We have a site that is brandable (colours) for each client. There is an area of the site that has donut charts that represent the following four items:

  • Success

We thought of taking the client's primary brand color and using that as the successes and then having the other items the same color but lightened (15/20%)

This does not seem to work well due to the lack of control for the colors (errors as a green color?)

Is there an industry standard approach for these represented as colors? Maybe the traffic light system (Red = errors, Amber = warnings, Green = success)

And if so, what would be a good color for the fourth item (exclusions)?

Has anyone else had to represent this type of data through colors and how did it work?

1 Answer 1


Meaning of colors is constrainted by cultural values. There are various links

and the well known chart of David McCandless Colors in Culture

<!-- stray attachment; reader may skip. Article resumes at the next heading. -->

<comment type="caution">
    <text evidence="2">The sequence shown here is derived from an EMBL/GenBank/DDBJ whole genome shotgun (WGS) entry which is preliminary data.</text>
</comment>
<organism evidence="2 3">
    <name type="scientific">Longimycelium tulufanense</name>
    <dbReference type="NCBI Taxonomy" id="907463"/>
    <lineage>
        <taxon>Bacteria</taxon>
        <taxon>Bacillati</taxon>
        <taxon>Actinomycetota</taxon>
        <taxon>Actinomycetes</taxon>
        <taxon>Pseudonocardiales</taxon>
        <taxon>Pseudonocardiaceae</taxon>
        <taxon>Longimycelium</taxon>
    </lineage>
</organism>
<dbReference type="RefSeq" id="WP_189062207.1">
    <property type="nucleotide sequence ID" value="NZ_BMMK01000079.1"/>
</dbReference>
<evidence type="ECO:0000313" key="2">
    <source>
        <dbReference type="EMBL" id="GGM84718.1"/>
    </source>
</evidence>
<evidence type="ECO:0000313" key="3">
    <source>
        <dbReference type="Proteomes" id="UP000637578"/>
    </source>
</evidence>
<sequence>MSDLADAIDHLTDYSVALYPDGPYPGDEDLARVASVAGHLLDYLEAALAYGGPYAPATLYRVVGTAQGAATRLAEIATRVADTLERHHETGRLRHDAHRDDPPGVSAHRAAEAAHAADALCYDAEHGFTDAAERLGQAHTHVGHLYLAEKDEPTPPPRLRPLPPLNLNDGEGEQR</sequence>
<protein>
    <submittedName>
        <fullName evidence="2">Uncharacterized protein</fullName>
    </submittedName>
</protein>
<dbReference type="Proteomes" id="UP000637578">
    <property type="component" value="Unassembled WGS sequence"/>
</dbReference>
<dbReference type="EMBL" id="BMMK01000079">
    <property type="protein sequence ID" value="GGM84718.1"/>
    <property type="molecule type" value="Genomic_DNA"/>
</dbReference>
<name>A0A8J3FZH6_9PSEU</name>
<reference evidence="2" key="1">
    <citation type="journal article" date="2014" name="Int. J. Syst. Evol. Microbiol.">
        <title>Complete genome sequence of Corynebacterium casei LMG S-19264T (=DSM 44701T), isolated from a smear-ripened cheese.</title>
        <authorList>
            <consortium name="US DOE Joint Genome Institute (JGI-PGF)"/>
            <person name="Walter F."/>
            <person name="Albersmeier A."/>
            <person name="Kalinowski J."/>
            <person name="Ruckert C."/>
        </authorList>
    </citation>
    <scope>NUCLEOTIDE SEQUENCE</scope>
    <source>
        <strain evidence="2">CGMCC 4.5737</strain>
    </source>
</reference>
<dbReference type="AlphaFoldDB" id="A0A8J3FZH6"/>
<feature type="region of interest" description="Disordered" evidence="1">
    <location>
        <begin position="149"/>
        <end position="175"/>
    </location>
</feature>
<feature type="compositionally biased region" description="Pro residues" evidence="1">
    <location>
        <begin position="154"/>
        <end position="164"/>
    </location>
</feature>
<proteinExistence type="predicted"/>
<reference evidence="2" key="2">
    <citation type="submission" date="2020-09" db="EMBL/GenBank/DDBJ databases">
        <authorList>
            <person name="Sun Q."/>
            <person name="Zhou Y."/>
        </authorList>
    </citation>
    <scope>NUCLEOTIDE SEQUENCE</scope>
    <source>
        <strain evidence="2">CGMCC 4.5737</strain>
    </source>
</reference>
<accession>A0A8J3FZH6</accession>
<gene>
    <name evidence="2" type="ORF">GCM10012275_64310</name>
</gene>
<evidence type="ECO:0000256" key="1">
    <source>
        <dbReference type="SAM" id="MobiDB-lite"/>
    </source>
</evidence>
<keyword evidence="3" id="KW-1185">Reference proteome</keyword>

So knowing your users, you could localize the colors, BUT regarding the internet cultural constraints coloring for status seems to be:

  • Red - error
  • Yellow - warning
  • Green - ok

Subcategories for each of these status would be e.g. a lighter palette for each level

  • 1
    Note that such colour-by-culture charts should always be taken with a grain of salt. Not every meaning is taken seriously, and even less so exclusive. In many situations, choosing a colour that contrasts with other colours already in use is much more important than choosing a colour for its traditional cultural meaning. Commented May 19, 2017 at 11:21

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